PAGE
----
profitable means you made more than you spent, which means, yes, you can be profitable the first year if you do that. but it is tough. you have to commit to advertising, which is spending money before you make it, and you have to bid your jobs properly, to not only cover your direct, indirect costs and make enough to advertise, but have funds after that to pay you.

The amount of competition you have locally, and what they are currently charging, makes a huge difference on what your market will be like and what profits you can make. In my area, more and more lawn care folks continue to get into this business and they hate profits. They are consumed with just covering wages.

a prime example is c-9 pricing. I have competitors that do it for 1, 2 bucks a foot. we charge 6.50. at $6.50, when you consider all costs, I know we are making money ( ok money, but not what I would call very good or great) but we were at 6 bucks a foot a decade ago. and closed jobs pretty easily. back then, that was very good to great money, but really just normal if you consider the risk of falling to your death. today, just given inflation we should be at 8.

The only way we continue to grow at profitable pricing is because of our longevity in this business and our reputation. If we were to start this year, in my market, even with good marketing, with no experience we would probably fail.

I would say that if you have no one in your market who currently does Christmas lights, then you have a great opportunity for the next 3-5 years or so to profitably establish yourself as the leader in your area. after that, competition will have noticed you and start trying to Christmas lights as well.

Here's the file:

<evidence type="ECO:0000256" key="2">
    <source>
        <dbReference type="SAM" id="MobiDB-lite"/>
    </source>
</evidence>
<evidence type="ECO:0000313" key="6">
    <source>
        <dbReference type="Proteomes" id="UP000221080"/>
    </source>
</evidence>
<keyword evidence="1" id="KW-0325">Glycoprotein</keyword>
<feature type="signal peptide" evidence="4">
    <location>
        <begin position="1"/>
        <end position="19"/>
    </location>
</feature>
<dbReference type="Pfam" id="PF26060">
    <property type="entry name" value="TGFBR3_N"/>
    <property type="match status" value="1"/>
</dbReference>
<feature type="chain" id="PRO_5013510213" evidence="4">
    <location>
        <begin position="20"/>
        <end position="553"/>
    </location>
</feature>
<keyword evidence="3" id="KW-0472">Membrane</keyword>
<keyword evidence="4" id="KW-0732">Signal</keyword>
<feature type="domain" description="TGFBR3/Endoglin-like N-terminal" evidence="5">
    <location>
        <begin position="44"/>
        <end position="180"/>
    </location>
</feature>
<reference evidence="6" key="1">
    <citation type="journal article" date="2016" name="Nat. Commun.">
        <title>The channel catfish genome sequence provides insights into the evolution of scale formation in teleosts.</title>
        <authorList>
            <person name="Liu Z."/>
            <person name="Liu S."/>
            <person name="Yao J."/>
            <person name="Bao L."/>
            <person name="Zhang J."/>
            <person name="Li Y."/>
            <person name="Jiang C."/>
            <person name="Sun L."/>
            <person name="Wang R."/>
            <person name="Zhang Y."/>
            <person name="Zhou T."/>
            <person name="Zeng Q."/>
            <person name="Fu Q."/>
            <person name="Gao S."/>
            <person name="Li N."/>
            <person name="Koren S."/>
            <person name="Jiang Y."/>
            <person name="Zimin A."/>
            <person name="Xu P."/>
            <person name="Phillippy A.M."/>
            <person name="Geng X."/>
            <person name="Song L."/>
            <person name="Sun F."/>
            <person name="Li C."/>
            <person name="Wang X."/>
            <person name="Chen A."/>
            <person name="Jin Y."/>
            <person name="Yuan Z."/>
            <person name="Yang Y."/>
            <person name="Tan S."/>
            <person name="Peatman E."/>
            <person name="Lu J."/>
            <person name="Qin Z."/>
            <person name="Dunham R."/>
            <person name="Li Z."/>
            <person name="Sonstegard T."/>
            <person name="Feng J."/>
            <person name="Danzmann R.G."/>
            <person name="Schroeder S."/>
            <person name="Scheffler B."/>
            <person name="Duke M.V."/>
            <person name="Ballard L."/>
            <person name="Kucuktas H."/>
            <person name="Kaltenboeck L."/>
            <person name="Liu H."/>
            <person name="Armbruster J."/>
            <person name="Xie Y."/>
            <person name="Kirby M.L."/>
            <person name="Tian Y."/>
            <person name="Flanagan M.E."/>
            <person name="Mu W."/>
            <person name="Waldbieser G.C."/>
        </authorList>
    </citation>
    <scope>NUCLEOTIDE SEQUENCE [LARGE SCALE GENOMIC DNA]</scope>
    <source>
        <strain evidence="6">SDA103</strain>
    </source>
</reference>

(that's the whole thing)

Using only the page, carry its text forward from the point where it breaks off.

LawnMan123
08-28-2010, 01:32 PM
Thank you VERY much. This has been very helpful. There is no competition in my area. I don't know of anyone that does this. So do you think we should start out at $6.50 per foot? Is that to put up and than $6.50 per foot to take down also? What is your suggestion for the quickest marketing so that we can get started this year?

hotrod1965
08-28-2010, 03:41 PM
Once you get going you might be surprised how many people actually do light installs in your area.... But as David said, marketing is KEY.

You can make money your first year... the good news is that you make more and more as the years go by!

Good luck!

David Gretzmier
08-31-2010, 12:44 AM
the 6.50 that we charge is per foot of custom cut, purchased from us, installed, taken down, and stored at our warehouse, heavy duty commercial c-9 lights, incandescant. It includes all cords, clips, timers, etc. The next year it is 3.25 per foot. that is an average. on larger commercial jobs, I have cut it back,but complicated commercial and residential jobs the price goes up a bit.

you need yard signs and simple graphics on trucks, and mail postcards to the nicest neighborhoods in town.

lawn_jockey
09-15-2010, 12:05 PM
the 6.50 that we charge is per foot of custom cut, purchased from us, installed, taken down, and stored at our warehouse, heavy duty commercial c-9 lights, incandescant. It includes all cords, clips, timers, etc. The next year it is 3.25 per foot. that is an average. on larger commercial jobs, I have cut it back,but complicated commercial and residential jobs the price goes up a bit.

you need yard signs and simple graphics on trucks, and mail postcards to the nicest neighborhoods in town.



Good training starting this week for newbies and folks that have been hanging a while. :usflag: http://www.christmaslightinstaller.com/university.html